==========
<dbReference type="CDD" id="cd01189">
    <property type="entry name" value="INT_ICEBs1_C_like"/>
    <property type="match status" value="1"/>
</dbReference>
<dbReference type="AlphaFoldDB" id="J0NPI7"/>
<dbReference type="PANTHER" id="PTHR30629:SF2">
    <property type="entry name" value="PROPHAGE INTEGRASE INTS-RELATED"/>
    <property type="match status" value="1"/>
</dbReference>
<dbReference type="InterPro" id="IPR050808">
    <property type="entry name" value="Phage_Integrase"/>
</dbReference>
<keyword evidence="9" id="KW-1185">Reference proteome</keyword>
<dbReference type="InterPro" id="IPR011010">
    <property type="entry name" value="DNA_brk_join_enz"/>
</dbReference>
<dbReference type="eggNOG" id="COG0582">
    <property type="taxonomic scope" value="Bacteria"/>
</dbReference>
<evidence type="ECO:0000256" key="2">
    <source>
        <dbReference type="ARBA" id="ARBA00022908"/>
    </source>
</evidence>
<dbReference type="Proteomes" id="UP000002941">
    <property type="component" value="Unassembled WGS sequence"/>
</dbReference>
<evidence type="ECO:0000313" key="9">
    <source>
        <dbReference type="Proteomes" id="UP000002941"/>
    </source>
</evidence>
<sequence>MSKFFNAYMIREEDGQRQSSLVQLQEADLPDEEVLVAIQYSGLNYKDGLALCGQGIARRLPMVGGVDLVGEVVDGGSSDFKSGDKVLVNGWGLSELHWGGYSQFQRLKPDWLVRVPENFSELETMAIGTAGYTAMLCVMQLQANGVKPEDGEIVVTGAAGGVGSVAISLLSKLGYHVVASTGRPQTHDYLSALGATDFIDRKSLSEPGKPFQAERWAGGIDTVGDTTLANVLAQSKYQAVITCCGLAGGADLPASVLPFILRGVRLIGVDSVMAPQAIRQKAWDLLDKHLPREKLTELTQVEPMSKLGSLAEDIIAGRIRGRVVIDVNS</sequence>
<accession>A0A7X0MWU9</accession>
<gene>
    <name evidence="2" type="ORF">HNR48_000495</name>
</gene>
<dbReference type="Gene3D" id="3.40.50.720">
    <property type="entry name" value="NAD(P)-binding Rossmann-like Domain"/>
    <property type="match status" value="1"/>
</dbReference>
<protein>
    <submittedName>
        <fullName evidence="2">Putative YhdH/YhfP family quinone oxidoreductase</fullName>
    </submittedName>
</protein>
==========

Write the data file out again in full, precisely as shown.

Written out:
<dbReference type="CDD" id="cd01189">
    <property type="entry name" value="INT_ICEBs1_C_like"/>
    <property type="match status" value="1"/>
</dbReference>
<dbReference type="AlphaFoldDB" id="J0NPI7"/>
<dbReference type="PANTHER" id="PTHR30629:SF2">
    <property type="entry name" value="PROPHAGE INTEGRASE INTS-RELATED"/>
    <property type="match status" value="1"/>
</dbReference>
<dbReference type="InterPro" id="IPR050808">
    <property type="entry name" value="Phage_Integrase"/>
</dbReference>
<keyword evidence="9" id="KW-1185">Reference proteome</keyword>
<dbReference type="InterPro" id="IPR011010">
    <property type="entry name" value="DNA_brk_join_enz"/>
</dbReference>
<dbReference type="eggNOG" id="COG0582">
    <property type="taxonomic scope" value="Bacteria"/>
</dbReference>
<evidence type="ECO:0000256" key="2">
    <source>
        <dbReference type="ARBA" id="ARBA00022908"/>
    </source>
</evidence>
<dbReference type="Proteomes" id="UP000002941">
    <property type="component" value="Unassembled WGS sequence"/>
</dbReference>
<evidence type="ECO:0000313" key="9">
    <source>
        <dbReference type="Proteomes" id="UP000002941"/>
    </source>
</evidence>
<sequence>MSKFFNAYMIREEDGQRQSSLVQLQEADLPDEEVLVAIQYSGLNYKDGLALCGQGIARRLPMVGGVDLVGEVVDGGSSDFKSGDKVLVNGWGLSELHWGGYSQFQRLKPDWLVRVPENFSELETMAIGTAGYTAMLCVMQLQANGVKPEDGEIVVTGAAGGVGSVAISLLSKLGYHVVASTGRPQTHDYLSALGATDFIDRKSLSEPGKPFQAERWAGGIDTVGDTTLANVLAQSKYQAVITCCGLAGGADLPASVLPFILRGVRLIGVDSVMAPQAIRQKAWDLLDKHLPREKLTELTQVEPMSKLGSLAEDIIAGRIRGRVVIDVNS</sequence>
<accession>A0A7X0MWU9</accession>
<gene>
    <name evidence="2" type="ORF">HNR48_000495</name>
</gene>
<dbReference type="Gene3D" id="3.40.50.720">
    <property type="entry name" value="NAD(P)-binding Rossmann-like Domain"/>
    <property type="match status" value="1"/>
</dbReference>
<protein>
    <submittedName>
        <fullName evidence="2">Putative YhdH/YhfP family quinone oxidoreductase</fullName>
    </submittedName>
</protein>